MONTGOMERY — Gov. Kay Ivey has endorsed a package of criminal justice reform bills as a way to respond to systemic problems within Alabama’s prisons system.
After Ivey’s task force on criminal justice reform gave its final recommendations for legislative priorities in January, Ivey said the resulting slate of bills will build upon her plan of constructing three new men’s prisons.
“I tasked the Criminal Justice Study Group with the mission of finding data-driven solutions to our longstanding challenges in our prison system,” Ivey said in a news release announcing the legislative package.
There are five bills and one joint resolution, as well as a recommendation to increase funding for prison education programs and better access to mental health care.
One of the bills would mandate those who are coming to the end of their sentence undergo mandatory pre-release supervision and education programs.
Senate Bill 244 aims help reduce the number of inmates from returning to prison, said bill sponsor Sen. Cam Ward, R-Alabaster.
“We want them to be safe law-abiding citizens. We want them to get a job and pay taxes and not go back to prison,” Ward told Alabama Daily News. “I think legislators on both sides of the aisle feel the same way.”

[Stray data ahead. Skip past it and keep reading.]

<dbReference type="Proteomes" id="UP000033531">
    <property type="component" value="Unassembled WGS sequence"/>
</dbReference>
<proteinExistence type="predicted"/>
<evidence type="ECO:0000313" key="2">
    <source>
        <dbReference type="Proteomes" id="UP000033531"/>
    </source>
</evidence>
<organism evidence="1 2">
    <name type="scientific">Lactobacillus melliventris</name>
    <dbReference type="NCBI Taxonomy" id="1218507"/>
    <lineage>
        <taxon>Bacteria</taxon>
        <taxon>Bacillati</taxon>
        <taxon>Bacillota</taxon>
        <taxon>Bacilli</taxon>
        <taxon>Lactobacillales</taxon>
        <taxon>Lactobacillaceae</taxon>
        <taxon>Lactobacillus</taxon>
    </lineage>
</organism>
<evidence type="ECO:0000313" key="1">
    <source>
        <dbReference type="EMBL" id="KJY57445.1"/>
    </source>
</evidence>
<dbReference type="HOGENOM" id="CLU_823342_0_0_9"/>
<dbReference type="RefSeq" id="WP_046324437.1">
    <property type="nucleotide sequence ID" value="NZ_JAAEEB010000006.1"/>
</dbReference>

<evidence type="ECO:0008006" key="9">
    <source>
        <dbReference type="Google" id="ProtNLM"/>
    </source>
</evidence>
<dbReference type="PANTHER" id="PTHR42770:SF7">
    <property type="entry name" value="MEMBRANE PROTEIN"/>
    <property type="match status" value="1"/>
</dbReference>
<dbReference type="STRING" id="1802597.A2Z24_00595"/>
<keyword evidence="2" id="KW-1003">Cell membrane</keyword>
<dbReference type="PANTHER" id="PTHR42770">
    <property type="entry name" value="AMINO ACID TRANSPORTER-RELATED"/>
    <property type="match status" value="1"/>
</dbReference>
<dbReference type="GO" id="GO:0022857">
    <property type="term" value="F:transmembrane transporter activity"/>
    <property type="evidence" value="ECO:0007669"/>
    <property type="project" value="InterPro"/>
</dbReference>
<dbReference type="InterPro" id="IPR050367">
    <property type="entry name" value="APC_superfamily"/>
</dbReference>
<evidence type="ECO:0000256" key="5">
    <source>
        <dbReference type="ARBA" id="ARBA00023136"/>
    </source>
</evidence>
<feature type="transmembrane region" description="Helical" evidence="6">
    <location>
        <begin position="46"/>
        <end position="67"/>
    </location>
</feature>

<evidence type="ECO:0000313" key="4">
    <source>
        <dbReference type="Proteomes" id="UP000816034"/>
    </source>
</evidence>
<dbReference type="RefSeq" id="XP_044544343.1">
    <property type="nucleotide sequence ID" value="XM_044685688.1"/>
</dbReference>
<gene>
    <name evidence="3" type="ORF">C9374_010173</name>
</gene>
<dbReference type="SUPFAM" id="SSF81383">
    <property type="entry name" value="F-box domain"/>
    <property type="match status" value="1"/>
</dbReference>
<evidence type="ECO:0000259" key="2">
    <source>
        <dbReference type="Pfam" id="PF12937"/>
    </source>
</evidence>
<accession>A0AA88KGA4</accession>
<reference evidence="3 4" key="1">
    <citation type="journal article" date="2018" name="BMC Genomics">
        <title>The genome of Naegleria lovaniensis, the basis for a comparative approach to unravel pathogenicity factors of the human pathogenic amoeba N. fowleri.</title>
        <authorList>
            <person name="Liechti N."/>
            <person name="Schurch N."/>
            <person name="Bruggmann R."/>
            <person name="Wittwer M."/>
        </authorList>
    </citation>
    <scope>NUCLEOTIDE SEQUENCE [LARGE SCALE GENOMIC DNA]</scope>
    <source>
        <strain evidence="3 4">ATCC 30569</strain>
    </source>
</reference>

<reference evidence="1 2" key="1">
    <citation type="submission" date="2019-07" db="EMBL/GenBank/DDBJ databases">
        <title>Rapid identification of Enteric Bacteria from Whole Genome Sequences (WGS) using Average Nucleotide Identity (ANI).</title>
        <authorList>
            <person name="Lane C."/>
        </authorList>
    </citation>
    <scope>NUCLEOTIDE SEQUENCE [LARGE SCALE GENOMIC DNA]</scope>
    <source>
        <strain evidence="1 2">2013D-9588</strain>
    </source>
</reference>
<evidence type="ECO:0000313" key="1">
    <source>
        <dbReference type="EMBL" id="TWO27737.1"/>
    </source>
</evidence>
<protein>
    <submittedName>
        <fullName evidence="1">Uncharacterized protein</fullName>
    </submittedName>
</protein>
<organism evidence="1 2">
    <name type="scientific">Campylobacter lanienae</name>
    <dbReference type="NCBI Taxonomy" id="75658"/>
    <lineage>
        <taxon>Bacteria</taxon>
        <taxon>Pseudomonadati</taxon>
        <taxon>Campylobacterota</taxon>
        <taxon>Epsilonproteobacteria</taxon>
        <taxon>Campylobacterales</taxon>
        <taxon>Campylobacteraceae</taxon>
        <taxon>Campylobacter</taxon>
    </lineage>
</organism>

Ward said the bill also calls for additional funding to be put towards these programs.
In her announcement, Ivey suggested an increase of $4.2 million be budgeted to expand prison education programs. The Department of Corrections’ General Fund allocation for fiscal year 2020 was around $517 million.
Another bill dealing with rehabilitation is being sponsored by Sen. Clyde Chambliss, R-Prattville, and would establish a deputy commissioner of rehabilitation within the ADOC, as well as the Alabama Bureau of Pardons and Paroles.
A Senate joint resolution from Sen. Bobby Singleton, D-Greensboro, would establish a study group to address uniformity and increasing access to pre-trial diversion programs across the state.
Singleton said he hopes to find the best model for pre-trial programs and stop the pay-to-play practices that unfairly hurt low-income individuals.